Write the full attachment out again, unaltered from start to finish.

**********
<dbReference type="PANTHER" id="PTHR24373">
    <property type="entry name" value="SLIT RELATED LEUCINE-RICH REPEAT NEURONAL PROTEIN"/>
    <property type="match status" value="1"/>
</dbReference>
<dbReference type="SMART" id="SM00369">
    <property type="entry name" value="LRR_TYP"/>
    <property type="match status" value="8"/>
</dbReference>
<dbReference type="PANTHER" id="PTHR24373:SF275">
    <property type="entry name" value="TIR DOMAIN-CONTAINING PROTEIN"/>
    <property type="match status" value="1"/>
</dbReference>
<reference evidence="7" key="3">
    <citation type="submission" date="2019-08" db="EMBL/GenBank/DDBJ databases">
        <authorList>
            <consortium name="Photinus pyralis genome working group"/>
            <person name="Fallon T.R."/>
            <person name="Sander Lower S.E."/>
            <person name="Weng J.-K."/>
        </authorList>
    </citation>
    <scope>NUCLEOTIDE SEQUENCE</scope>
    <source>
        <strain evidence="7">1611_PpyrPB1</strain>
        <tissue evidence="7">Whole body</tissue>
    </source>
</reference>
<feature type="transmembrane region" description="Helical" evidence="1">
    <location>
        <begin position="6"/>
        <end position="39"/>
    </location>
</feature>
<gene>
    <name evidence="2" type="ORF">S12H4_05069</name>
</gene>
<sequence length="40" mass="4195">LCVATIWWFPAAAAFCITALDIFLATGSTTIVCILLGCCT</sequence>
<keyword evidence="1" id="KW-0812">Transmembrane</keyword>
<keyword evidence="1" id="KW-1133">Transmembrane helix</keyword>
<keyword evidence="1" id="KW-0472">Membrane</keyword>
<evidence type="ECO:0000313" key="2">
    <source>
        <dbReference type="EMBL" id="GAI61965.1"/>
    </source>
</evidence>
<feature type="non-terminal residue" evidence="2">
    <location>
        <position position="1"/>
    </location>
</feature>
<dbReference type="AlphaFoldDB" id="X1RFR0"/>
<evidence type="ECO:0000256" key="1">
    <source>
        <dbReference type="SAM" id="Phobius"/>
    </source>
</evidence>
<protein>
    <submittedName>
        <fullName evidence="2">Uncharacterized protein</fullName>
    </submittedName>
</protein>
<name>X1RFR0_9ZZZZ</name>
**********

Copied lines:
<dbReference type="PANTHER" id="PTHR24373">
    <property type="entry name" value="SLIT RELATED LEUCINE-RICH REPEAT NEURONAL PROTEIN"/>
    <property type="match status" value="1"/>
</dbReference>
<dbReference type="SMART" id="SM00369">
    <property type="entry name" value="LRR_TYP"/>
    <property type="match status" value="8"/>
</dbReference>
<dbReference type="PANTHER" id="PTHR24373:SF275">
    <property type="entry name" value="TIR DOMAIN-CONTAINING PROTEIN"/>
    <property type="match status" value="1"/>
</dbReference>
<reference evidence="7" key="3">
    <citation type="submission" date="2019-08" db="EMBL/GenBank/DDBJ databases">
        <authorList>
            <consortium name="Photinus pyralis genome working group"/>
            <person name="Fallon T.R."/>
            <person name="Sander Lower S.E."/>
            <person name="Weng J.-K."/>
        </authorList>
    </citation>
    <scope>NUCLEOTIDE SEQUENCE</scope>
    <source>
        <strain evidence="7">1611_PpyrPB1</strain>
        <tissue evidence="7">Whole body</tissue>
    </source>
</reference>
<feature type="transmembrane region" description="Helical" evidence="1">
    <location>
        <begin position="6"/>
        <end position="39"/>
    </location>
</feature>
<gene>
    <name evidence="2" type="ORF">S12H4_05069</name>
</gene>
<sequence length="40" mass="4195">LCVATIWWFPAAAAFCITALDIFLATGSTTIVCILLGCCT</sequence>
<keyword evidence="1" id="KW-0812">Transmembrane</keyword>
<keyword evidence="1" id="KW-1133">Transmembrane helix</keyword>
<keyword evidence="1" id="KW-0472">Membrane</keyword>
<evidence type="ECO:0000313" key="2">
    <source>
        <dbReference type="EMBL" id="GAI61965.1"/>
    </source>
</evidence>
<feature type="non-terminal residue" evidence="2">
    <location>
        <position position="1"/>
    </location>
</feature>
<dbReference type="AlphaFoldDB" id="X1RFR0"/>
<evidence type="ECO:0000256" key="1">
    <source>
        <dbReference type="SAM" id="Phobius"/>
    </source>
</evidence>
<protein>
    <submittedName>
        <fullName evidence="2">Uncharacterized protein</fullName>
    </submittedName>
</protein>
<name>X1RFR0_9ZZZZ</name>